My first real post will not be about knitting as promised. I know all you faithful readers—all two of you—are severely disappointed. I may throw in a little knitting shop talk at the end just to spice things up. But for now, I present my beautiful, "new" parquet coffee table. Many of you already knew and loved this table in its youth. What a fun-loving and jovial kid it was. With a flair for obnoxiously bright colors and the uncanny ability to keep sticking around, this table has gone through several reincarnations since it first came into my life six years—almost to the day—ago. Here's a brief history of the table for those of you who don't know or have forgotten. I bought this table used for $5 at a sketchy back-of-a-warehouse second-hand store in Buena Vista, Virginia, when I was in college. (Oh sketchy trips to BV...but that's another story). My roommate and I decided to paint the table hot pink to match our living room decor and proceeded to slather on apparently hundreds of coats of shiny, sticky hot pink paint. I assume the table had the lovely parquet design and some sort of decent finish when we bought it, but that was sophomore year. A lot of it is kind of hazy now. We gave the table a loving and happy home for nine months with only the occasional college party—ahem—"get-together" abuse. The table stayed with me through college, moving into the sorority house and later the slightly more whimsical house I lived in senior year.

When I started graduate school the following fall, I decided hot pink was a bit too juvenile for my geriatric tastes, so I repainted it lime green, a so much more sophisticated choice. Obviously, I didn't first strip the pink paint, I just added on another couple hundred layers of ridiculously colored paint on top. Lime green table survived through graduate school and moved into storage during my first year in the "real world." Which brings us to May of this year, when it moved out of storage and into my brand new, beautiful, grown-up, working-girl apartment. I had new furniture and new decor and it was obviously time for the green to go. So I decided to refinish it. I read up about wood refinishing online and headed to my friendly, neighborhood Lowe's for supplies. I naively thought this project would take me a weekend. I bought only one jar of paint stripper and just a few sheets of sand paper. Now, numerous weekends and about $100 worth of paint stripper, sand paper, chemical-resistant gloves, stain, and finish later, I have a beautiful new table to show for it. I have to say, all the hard work was well worth the effort because my "new" table adds the finishing touch to my lovely grown-up living room.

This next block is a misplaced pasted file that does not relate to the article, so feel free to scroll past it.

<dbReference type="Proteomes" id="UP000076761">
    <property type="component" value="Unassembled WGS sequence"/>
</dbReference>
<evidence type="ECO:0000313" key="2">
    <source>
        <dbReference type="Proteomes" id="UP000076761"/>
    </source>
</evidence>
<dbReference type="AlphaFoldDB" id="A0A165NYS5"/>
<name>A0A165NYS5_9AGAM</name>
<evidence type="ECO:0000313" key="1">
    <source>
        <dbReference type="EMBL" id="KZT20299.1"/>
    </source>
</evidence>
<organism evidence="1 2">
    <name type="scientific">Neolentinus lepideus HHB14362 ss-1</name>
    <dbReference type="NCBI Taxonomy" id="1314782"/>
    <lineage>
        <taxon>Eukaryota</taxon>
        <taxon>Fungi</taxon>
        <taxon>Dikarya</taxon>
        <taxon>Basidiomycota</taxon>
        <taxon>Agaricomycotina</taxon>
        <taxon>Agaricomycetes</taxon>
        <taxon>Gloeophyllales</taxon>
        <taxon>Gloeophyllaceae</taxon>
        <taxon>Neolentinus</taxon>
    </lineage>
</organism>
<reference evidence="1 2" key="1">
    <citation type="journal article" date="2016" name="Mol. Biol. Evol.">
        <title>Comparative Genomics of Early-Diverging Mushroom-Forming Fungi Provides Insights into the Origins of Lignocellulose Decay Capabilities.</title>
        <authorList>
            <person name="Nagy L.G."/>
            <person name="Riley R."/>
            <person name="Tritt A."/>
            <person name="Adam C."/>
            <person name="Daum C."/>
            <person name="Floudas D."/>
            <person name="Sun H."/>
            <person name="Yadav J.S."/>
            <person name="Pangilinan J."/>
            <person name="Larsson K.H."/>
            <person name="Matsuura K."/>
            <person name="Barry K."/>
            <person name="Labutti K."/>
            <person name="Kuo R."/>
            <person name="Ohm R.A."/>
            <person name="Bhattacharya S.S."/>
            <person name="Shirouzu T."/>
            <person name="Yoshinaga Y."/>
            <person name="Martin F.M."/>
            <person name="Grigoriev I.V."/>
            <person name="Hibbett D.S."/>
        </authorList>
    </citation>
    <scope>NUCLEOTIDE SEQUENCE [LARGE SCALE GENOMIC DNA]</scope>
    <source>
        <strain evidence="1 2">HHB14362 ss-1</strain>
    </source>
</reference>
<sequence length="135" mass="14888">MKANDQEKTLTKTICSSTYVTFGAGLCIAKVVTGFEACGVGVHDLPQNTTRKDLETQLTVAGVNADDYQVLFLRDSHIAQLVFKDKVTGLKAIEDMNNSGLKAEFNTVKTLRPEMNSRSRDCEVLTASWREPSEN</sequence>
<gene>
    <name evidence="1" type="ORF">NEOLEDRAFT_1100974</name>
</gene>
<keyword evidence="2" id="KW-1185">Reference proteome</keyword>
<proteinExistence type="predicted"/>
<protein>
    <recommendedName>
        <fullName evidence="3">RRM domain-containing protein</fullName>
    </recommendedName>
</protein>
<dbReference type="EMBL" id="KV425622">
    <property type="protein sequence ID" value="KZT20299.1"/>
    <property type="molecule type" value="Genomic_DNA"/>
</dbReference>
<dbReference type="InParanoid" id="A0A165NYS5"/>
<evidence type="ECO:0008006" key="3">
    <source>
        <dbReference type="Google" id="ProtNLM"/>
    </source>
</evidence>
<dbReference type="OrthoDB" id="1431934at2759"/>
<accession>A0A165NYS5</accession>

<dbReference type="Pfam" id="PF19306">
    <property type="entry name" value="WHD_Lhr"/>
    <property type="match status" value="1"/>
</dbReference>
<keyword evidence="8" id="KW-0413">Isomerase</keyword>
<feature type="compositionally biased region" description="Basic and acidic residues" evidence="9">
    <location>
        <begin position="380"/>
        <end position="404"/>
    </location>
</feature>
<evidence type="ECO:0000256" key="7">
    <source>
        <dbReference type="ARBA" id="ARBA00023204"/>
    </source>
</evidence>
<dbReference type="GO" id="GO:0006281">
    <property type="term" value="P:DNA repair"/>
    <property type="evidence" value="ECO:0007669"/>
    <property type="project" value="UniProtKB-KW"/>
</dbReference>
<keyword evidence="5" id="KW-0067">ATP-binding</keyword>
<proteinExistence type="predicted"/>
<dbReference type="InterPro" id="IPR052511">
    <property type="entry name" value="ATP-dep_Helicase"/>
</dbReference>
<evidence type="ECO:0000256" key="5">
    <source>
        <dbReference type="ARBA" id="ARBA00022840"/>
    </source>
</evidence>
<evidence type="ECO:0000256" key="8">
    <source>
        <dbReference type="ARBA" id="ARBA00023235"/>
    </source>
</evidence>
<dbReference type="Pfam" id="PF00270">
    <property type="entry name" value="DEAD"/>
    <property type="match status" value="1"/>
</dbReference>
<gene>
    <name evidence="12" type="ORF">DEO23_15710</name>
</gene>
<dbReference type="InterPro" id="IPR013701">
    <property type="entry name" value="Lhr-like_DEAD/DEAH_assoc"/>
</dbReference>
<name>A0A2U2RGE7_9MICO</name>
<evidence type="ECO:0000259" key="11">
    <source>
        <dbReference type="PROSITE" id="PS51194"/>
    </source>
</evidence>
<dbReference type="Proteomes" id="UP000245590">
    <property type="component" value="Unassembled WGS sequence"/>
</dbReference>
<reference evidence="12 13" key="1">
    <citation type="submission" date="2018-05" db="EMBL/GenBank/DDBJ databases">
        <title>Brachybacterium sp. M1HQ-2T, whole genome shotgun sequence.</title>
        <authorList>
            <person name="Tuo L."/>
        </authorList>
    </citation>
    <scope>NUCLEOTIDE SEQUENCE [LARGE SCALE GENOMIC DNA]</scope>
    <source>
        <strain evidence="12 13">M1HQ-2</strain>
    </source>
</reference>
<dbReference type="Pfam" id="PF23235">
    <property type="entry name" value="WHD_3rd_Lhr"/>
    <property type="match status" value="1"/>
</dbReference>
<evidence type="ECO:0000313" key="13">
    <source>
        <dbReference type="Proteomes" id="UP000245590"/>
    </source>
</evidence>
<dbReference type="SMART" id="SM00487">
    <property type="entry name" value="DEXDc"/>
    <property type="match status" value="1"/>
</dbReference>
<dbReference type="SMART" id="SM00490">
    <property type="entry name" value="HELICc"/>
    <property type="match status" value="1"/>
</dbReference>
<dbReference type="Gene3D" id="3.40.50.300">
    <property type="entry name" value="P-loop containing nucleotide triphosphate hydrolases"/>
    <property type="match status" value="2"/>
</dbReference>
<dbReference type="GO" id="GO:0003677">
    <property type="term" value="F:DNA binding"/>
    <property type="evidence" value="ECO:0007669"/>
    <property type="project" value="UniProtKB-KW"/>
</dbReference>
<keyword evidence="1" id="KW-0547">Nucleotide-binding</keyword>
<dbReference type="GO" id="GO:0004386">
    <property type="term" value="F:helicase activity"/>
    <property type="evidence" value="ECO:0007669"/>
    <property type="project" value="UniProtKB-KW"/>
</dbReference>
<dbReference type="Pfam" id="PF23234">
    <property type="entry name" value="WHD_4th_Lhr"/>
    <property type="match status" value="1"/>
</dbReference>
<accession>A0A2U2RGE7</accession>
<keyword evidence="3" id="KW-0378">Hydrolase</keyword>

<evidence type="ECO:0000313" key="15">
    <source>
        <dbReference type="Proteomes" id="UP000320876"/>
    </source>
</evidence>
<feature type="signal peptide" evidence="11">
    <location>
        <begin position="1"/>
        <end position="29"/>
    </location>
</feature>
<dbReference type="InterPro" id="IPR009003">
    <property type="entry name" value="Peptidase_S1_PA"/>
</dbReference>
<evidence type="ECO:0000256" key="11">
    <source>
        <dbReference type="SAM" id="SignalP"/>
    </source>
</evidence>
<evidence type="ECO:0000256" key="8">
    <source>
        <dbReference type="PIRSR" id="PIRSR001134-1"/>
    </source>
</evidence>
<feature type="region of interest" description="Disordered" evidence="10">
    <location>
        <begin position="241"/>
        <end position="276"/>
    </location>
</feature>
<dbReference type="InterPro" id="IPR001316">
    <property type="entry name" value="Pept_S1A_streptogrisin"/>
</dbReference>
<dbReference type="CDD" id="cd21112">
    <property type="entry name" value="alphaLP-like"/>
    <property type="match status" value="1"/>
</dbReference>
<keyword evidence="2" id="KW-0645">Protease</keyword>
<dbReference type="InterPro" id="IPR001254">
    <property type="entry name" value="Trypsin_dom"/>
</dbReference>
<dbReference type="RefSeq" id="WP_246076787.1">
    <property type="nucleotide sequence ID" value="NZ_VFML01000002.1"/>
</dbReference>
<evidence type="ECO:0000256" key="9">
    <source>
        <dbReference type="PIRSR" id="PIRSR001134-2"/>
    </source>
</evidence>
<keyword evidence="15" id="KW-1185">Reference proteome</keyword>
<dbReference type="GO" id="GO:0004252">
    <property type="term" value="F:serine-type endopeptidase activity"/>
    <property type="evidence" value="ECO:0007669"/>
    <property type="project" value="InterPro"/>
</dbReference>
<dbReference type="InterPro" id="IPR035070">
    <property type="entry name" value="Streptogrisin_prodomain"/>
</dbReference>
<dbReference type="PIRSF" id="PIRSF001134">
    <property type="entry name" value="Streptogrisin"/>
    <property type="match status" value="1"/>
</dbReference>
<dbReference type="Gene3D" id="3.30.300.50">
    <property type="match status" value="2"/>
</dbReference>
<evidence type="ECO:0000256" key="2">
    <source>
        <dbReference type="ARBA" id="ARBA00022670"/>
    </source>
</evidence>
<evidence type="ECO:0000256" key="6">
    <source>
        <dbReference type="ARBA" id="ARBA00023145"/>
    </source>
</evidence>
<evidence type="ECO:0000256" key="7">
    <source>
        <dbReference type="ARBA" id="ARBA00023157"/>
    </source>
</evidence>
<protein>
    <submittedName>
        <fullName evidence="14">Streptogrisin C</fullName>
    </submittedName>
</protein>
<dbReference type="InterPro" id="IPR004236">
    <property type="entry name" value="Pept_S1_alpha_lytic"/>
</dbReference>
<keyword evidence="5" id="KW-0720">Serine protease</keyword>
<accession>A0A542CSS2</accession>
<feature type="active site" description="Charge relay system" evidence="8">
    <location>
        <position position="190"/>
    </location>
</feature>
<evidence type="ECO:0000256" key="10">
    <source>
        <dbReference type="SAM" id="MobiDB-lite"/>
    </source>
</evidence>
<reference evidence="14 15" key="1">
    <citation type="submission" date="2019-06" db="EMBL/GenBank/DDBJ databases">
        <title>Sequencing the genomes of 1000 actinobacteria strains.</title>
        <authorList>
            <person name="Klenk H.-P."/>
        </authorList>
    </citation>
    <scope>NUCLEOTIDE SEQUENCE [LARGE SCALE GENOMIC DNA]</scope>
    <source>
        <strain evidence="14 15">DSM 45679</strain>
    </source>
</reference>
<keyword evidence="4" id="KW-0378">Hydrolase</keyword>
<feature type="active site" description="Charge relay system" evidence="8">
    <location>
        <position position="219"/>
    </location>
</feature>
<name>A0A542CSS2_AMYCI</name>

And now for the knitting. See that pile of whiteness on the ottoman in the picture above. That's the fun, little summer project I started on two months ago. No longer summer and, frankly, no longer fun, the Vogue Knitting Spring/Summer 2007 lacy dress will be finished if my life depends on it. I'm on the last sleeve. And now that my table is done, I might be able to spend a few more weekend hours finishing it. Until then, I must get back to work...

Thursday, September 6, 2007


I used to hate blogs. I thought they were dumb. Then I worked for one. And I kind of fell in love with the short snippets of prose (caveat: I also like TV on DVD better than movies). But I moved to a new job in a new city and no longer had a blog in my life. So I decided to create one of my own. Which is where Subtropical Paradise comes in.

At this point, I'm as curious as you are as to what this *blog* will be about. I fancy myself a writer but do not write for a living. I knit as often as I can. I'm a scientist. And I love to travel. So the plan is to make all those things fodder for SubPar, and we'll see where it goes from there. In my first real post, I plan to showcase some recent knitting projects. Until then...